What infrastructure projects cannot be included in a DCP?
Basic utilities, provided by servicing authorities under their own legislation, such as water supply and sewerage cannot be included in a DCP.
A DCP cannot be used to fund the total replacement of an infrastructure item.
How much would a new development be levied?
The amount levied to a new development is calculated based on the developments’ projected ‘share of usage’ of the planned infrastructure.
The cost of an infrastructure project is apportioned to all demand units (existing development, external demands and new development).
This means a new development is not responsible for the full cost of an infrastructure project and will only be levied the amount apportioned to its deemed ‘share of usage’.
The estimated share of cost attributed to new development is approximately 19 percent of the cost of infrastructure.
Council will pay the remaining (81 percent) amount apportioned to existing development and external demand out of general rate revenue.
When does the DCP need to need to be paid?
Payment of the Development Infrastructure levy must be made at one of the following stages:
Payment of the Community Infrastructure Levy must be made before a date of issue of a Building Permit.
Both levies are paid to Council, which is the Collecting Agency under the Planning and Environment Act 1987.
Does the DCP replace the Open Space levy?
No, the open space levy will continue – there is no double up.
Are any other Victorian councils using a DCP?
Yes, 17 Victorian councils are already using, or are in the process of having a DCP approved for their municipality.
Some councils including Banyule, Brimbank, Yarra, Darebin and Moreland have applied a municipality-wide DCP, and others over part of the municipality.
Are there transitional provisions for payment of levies?
There are no transitional provisions for Amendment C296ston. If Amendment C296ston is approved, levies will need to be paid from the time the amendment is gazetted.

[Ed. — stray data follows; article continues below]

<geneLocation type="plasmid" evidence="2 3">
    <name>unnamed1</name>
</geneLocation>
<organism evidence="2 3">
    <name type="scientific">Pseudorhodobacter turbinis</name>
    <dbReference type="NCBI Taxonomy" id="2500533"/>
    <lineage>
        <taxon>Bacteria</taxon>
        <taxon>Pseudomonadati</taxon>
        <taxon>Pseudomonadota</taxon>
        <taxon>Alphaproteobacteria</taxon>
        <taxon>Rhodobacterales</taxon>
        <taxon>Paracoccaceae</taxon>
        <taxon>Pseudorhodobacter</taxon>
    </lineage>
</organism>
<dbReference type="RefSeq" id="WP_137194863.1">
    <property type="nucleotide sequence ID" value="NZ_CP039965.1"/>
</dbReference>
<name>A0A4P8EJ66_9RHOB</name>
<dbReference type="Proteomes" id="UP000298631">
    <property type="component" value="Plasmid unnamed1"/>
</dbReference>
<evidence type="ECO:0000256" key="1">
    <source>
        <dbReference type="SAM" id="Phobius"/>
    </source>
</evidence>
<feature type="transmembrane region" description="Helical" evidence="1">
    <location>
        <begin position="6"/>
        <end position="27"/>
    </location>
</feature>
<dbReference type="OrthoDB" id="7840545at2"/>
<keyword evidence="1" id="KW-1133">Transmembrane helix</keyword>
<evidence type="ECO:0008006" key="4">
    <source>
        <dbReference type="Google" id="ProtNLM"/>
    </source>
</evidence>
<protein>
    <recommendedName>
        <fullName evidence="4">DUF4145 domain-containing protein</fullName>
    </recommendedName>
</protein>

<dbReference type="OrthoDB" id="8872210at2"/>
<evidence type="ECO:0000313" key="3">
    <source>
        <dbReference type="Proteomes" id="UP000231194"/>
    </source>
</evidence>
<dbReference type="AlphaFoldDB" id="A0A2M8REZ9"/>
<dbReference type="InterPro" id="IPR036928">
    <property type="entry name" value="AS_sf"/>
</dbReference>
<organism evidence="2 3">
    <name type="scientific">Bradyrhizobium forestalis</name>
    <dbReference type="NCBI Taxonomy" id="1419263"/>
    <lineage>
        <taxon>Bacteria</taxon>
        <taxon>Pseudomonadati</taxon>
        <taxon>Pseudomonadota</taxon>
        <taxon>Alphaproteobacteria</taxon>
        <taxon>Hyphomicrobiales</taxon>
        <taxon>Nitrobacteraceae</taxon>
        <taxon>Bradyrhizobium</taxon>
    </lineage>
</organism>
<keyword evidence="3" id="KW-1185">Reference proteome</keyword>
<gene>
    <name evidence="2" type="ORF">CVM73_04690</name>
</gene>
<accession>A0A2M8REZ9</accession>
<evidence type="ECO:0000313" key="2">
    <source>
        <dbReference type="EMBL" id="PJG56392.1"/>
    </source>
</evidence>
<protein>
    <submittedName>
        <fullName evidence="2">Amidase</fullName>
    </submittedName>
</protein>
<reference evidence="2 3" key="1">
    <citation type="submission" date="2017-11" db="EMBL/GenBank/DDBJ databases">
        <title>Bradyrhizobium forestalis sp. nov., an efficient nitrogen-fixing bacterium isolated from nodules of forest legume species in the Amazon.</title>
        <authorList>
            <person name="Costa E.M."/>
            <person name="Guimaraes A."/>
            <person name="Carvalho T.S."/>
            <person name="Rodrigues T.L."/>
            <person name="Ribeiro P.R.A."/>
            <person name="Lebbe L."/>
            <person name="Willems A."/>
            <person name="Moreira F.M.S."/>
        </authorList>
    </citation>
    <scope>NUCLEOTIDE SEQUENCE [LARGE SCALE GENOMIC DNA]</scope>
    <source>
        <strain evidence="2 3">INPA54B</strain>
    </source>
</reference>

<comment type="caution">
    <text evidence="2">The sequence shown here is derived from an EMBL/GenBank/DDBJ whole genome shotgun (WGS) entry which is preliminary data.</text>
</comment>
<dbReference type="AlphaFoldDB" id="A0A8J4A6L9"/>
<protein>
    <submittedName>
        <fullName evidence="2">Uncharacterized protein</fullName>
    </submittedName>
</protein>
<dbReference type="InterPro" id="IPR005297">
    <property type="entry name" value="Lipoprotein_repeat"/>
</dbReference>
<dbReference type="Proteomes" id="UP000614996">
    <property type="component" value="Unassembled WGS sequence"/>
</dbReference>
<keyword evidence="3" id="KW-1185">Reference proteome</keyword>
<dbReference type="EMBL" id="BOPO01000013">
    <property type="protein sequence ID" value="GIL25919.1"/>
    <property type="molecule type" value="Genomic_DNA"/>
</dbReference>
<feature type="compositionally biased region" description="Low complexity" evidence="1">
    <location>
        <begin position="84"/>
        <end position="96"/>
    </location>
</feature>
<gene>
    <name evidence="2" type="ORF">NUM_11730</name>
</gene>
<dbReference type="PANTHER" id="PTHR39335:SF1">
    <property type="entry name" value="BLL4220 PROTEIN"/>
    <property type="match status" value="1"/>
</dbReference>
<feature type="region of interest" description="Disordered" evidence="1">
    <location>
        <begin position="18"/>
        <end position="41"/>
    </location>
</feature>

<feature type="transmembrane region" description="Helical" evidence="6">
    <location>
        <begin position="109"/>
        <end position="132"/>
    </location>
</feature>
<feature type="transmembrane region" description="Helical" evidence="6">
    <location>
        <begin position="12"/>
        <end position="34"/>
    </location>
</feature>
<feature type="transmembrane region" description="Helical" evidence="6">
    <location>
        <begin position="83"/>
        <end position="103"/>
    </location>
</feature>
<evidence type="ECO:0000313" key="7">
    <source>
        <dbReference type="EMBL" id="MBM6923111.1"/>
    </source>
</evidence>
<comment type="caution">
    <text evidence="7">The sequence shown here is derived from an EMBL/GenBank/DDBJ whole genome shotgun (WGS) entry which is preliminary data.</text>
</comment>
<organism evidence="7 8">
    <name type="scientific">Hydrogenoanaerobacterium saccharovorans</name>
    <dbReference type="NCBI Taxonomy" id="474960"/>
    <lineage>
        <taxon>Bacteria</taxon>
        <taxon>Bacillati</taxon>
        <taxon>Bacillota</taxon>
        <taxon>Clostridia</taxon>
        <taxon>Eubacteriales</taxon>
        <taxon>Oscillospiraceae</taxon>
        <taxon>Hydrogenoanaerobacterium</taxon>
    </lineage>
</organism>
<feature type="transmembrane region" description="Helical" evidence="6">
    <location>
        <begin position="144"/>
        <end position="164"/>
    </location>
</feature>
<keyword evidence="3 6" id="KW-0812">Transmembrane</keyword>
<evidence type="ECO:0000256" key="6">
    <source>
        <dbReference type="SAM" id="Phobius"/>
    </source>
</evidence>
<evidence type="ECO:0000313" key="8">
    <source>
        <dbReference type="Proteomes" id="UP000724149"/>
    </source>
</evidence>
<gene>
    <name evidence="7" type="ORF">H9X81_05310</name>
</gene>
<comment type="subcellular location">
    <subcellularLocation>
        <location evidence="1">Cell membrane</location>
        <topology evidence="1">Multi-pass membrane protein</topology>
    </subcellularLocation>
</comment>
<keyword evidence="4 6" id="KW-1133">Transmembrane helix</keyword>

What happens if I have been issued a planning permit?
If a planning permit has been issued before the approval of the DCP, the levy will not be required to be paid, however, if the approval is issued after the gazettal of the DCP, a levy will be required to be paid.
What happens if I have a current building permit?
If you require a building permit and it is issued after the approval of the DCP, you will be required to pay the relevant levy or levies.
What happens if I amend my planning or building permit?
If you amend your planning or building permit, you may be required to pay a levy or levies.
Does the DCP levy apply to subdivision?
If you require a subdivision permit and it is issued after the DCP has been incorporated into the Stonnington Planning Scheme, you will be required to pay the Development Infrastructure Levy.
How will I know the levy amount I have to pay?
When you lodge your planning or building application, Council will provide you with an indication of the amount that you will need to pay. Confirmation of the exact amount will be provided when the planning or subdivision permit is issued or when a building surveyor is appointed.
An estimation can be calculated using the amounts identified in the Schedule to the Development Contribution Plan Overlay.
What developments would not make a contribution under the DCP?
The types of developments exempt from paying the DCP levy include: